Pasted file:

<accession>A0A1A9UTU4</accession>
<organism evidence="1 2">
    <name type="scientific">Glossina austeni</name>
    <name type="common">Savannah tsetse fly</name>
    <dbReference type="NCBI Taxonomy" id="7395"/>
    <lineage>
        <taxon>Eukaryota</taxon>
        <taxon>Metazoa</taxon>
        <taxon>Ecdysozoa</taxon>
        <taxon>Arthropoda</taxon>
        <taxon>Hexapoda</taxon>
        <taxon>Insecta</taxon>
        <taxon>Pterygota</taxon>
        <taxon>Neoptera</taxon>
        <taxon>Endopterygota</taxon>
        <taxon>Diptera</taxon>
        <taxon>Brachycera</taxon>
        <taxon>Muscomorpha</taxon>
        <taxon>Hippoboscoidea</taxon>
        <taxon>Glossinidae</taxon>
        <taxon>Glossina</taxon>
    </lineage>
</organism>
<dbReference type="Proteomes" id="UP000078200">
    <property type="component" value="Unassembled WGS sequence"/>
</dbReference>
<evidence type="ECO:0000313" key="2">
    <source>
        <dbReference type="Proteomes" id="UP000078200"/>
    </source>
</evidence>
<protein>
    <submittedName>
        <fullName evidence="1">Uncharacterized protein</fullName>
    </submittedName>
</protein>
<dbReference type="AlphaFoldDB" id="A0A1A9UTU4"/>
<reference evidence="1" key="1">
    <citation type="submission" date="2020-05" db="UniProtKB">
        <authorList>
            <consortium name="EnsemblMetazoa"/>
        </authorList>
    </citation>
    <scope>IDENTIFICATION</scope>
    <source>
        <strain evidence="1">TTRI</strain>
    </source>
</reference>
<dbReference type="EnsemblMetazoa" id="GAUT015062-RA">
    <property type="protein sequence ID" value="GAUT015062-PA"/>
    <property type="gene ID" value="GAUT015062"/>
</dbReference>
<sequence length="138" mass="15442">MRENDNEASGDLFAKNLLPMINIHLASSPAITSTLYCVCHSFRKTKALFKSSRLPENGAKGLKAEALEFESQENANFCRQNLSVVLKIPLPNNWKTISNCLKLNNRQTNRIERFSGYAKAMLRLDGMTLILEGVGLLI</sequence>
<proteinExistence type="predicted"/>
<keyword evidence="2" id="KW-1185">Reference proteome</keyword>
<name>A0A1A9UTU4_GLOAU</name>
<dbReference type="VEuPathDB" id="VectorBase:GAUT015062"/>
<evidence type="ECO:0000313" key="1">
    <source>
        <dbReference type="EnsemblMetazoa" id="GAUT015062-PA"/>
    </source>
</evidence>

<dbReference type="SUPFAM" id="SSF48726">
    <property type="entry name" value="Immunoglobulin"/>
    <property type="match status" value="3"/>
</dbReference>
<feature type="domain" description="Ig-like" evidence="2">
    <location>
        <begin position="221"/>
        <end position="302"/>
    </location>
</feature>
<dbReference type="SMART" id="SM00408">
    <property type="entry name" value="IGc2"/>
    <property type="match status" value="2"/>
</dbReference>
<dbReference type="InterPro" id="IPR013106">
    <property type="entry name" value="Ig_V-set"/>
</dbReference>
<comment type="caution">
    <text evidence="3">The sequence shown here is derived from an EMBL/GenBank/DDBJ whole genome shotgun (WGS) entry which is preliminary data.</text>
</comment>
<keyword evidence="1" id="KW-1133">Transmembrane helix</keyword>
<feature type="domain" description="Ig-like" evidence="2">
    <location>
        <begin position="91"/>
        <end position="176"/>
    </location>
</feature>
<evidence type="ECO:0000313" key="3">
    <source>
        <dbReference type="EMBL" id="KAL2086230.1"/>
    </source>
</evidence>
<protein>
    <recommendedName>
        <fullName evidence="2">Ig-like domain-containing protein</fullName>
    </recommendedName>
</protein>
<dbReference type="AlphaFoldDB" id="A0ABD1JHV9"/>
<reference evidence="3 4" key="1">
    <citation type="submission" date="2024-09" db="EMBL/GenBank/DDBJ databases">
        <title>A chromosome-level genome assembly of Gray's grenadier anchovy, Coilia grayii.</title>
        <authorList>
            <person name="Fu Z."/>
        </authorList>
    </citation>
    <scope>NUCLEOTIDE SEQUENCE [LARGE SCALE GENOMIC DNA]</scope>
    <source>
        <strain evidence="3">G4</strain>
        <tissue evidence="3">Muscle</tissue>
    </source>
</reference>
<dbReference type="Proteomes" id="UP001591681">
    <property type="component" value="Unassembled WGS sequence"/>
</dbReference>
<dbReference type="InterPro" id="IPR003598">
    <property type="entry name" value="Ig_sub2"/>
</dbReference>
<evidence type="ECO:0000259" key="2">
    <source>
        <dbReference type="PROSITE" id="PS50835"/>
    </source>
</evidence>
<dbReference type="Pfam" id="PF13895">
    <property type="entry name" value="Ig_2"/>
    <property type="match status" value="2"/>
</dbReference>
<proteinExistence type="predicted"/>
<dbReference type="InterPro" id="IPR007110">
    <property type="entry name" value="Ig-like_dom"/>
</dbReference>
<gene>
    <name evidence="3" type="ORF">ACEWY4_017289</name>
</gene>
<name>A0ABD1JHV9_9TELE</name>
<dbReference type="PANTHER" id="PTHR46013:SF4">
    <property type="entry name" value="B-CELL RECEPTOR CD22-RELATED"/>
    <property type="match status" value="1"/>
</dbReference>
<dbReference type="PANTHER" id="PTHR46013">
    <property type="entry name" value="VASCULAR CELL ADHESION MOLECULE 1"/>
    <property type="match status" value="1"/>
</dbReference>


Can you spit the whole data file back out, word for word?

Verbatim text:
<accession>A0A1A9UTU4</accession>
<organism evidence="1 2">
    <name type="scientific">Glossina austeni</name>
    <name type="common">Savannah tsetse fly</name>
    <dbReference type="NCBI Taxonomy" id="7395"/>
    <lineage>
        <taxon>Eukaryota</taxon>
        <taxon>Metazoa</taxon>
        <taxon>Ecdysozoa</taxon>
        <taxon>Arthropoda</taxon>
        <taxon>Hexapoda</taxon>
        <taxon>Insecta</taxon>
        <taxon>Pterygota</taxon>
        <taxon>Neoptera</taxon>
        <taxon>Endopterygota</taxon>
        <taxon>Diptera</taxon>
        <taxon>Brachycera</taxon>
        <taxon>Muscomorpha</taxon>
        <taxon>Hippoboscoidea</taxon>
        <taxon>Glossinidae</taxon>
        <taxon>Glossina</taxon>
    </lineage>
</organism>
<dbReference type="Proteomes" id="UP000078200">
    <property type="component" value="Unassembled WGS sequence"/>
</dbReference>
<evidence type="ECO:0000313" key="2">
    <source>
        <dbReference type="Proteomes" id="UP000078200"/>
    </source>
</evidence>
<protein>
    <submittedName>
        <fullName evidence="1">Uncharacterized protein</fullName>
    </submittedName>
</protein>
<dbReference type="AlphaFoldDB" id="A0A1A9UTU4"/>
<reference evidence="1" key="1">
    <citation type="submission" date="2020-05" db="UniProtKB">
        <authorList>
            <consortium name="EnsemblMetazoa"/>
        </authorList>
    </citation>
    <scope>IDENTIFICATION</scope>
    <source>
        <strain evidence="1">TTRI</strain>
    </source>
</reference>
<dbReference type="EnsemblMetazoa" id="GAUT015062-RA">
    <property type="protein sequence ID" value="GAUT015062-PA"/>
    <property type="gene ID" value="GAUT015062"/>
</dbReference>
<sequence length="138" mass="15442">MRENDNEASGDLFAKNLLPMINIHLASSPAITSTLYCVCHSFRKTKALFKSSRLPENGAKGLKAEALEFESQENANFCRQNLSVVLKIPLPNNWKTISNCLKLNNRQTNRIERFSGYAKAMLRLDGMTLILEGVGLLI</sequence>
<proteinExistence type="predicted"/>
<keyword evidence="2" id="KW-1185">Reference proteome</keyword>
<name>A0A1A9UTU4_GLOAU</name>
<dbReference type="VEuPathDB" id="VectorBase:GAUT015062"/>
<evidence type="ECO:0000313" key="1">
    <source>
        <dbReference type="EnsemblMetazoa" id="GAUT015062-PA"/>
    </source>
</evidence>

<dbReference type="SUPFAM" id="SSF48726">
    <property type="entry name" value="Immunoglobulin"/>
    <property type="match status" value="3"/>
</dbReference>
<feature type="domain" description="Ig-like" evidence="2">
    <location>
        <begin position="221"/>
        <end position="302"/>
    </location>
</feature>
<dbReference type="SMART" id="SM00408">
    <property type="entry name" value="IGc2"/>
    <property type="match status" value="2"/>
</dbReference>
<dbReference type="InterPro" id="IPR013106">
    <property type="entry name" value="Ig_V-set"/>
</dbReference>
<comment type="caution">
    <text evidence="3">The sequence shown here is derived from an EMBL/GenBank/DDBJ whole genome shotgun (WGS) entry which is preliminary data.</text>
</comment>
<keyword evidence="1" id="KW-1133">Transmembrane helix</keyword>
<feature type="domain" description="Ig-like" evidence="2">
    <location>
        <begin position="91"/>
        <end position="176"/>
    </location>
</feature>
<evidence type="ECO:0000313" key="3">
    <source>
        <dbReference type="EMBL" id="KAL2086230.1"/>
    </source>
</evidence>
<protein>
    <recommendedName>
        <fullName evidence="2">Ig-like domain-containing protein</fullName>
    </recommendedName>
</protein>
<dbReference type="AlphaFoldDB" id="A0ABD1JHV9"/>
<reference evidence="3 4" key="1">
    <citation type="submission" date="2024-09" db="EMBL/GenBank/DDBJ databases">
        <title>A chromosome-level genome assembly of Gray's grenadier anchovy, Coilia grayii.</title>
        <authorList>
            <person name="Fu Z."/>
        </authorList>
    </citation>
    <scope>NUCLEOTIDE SEQUENCE [LARGE SCALE GENOMIC DNA]</scope>
    <source>
        <strain evidence="3">G4</strain>
        <tissue evidence="3">Muscle</tissue>
    </source>
</reference>
<dbReference type="Proteomes" id="UP001591681">
    <property type="component" value="Unassembled WGS sequence"/>
</dbReference>
<dbReference type="InterPro" id="IPR003598">
    <property type="entry name" value="Ig_sub2"/>
</dbReference>
<evidence type="ECO:0000259" key="2">
    <source>
        <dbReference type="PROSITE" id="PS50835"/>
    </source>
</evidence>
<dbReference type="Pfam" id="PF13895">
    <property type="entry name" value="Ig_2"/>
    <property type="match status" value="2"/>
</dbReference>
<proteinExistence type="predicted"/>
<dbReference type="InterPro" id="IPR007110">
    <property type="entry name" value="Ig-like_dom"/>
</dbReference>
<gene>
    <name evidence="3" type="ORF">ACEWY4_017289</name>
</gene>
<name>A0ABD1JHV9_9TELE</name>
<dbReference type="PANTHER" id="PTHR46013:SF4">
    <property type="entry name" value="B-CELL RECEPTOR CD22-RELATED"/>
    <property type="match status" value="1"/>
</dbReference>
<dbReference type="PANTHER" id="PTHR46013">
    <property type="entry name" value="VASCULAR CELL ADHESION MOLECULE 1"/>
    <property type="match status" value="1"/>
</dbReference>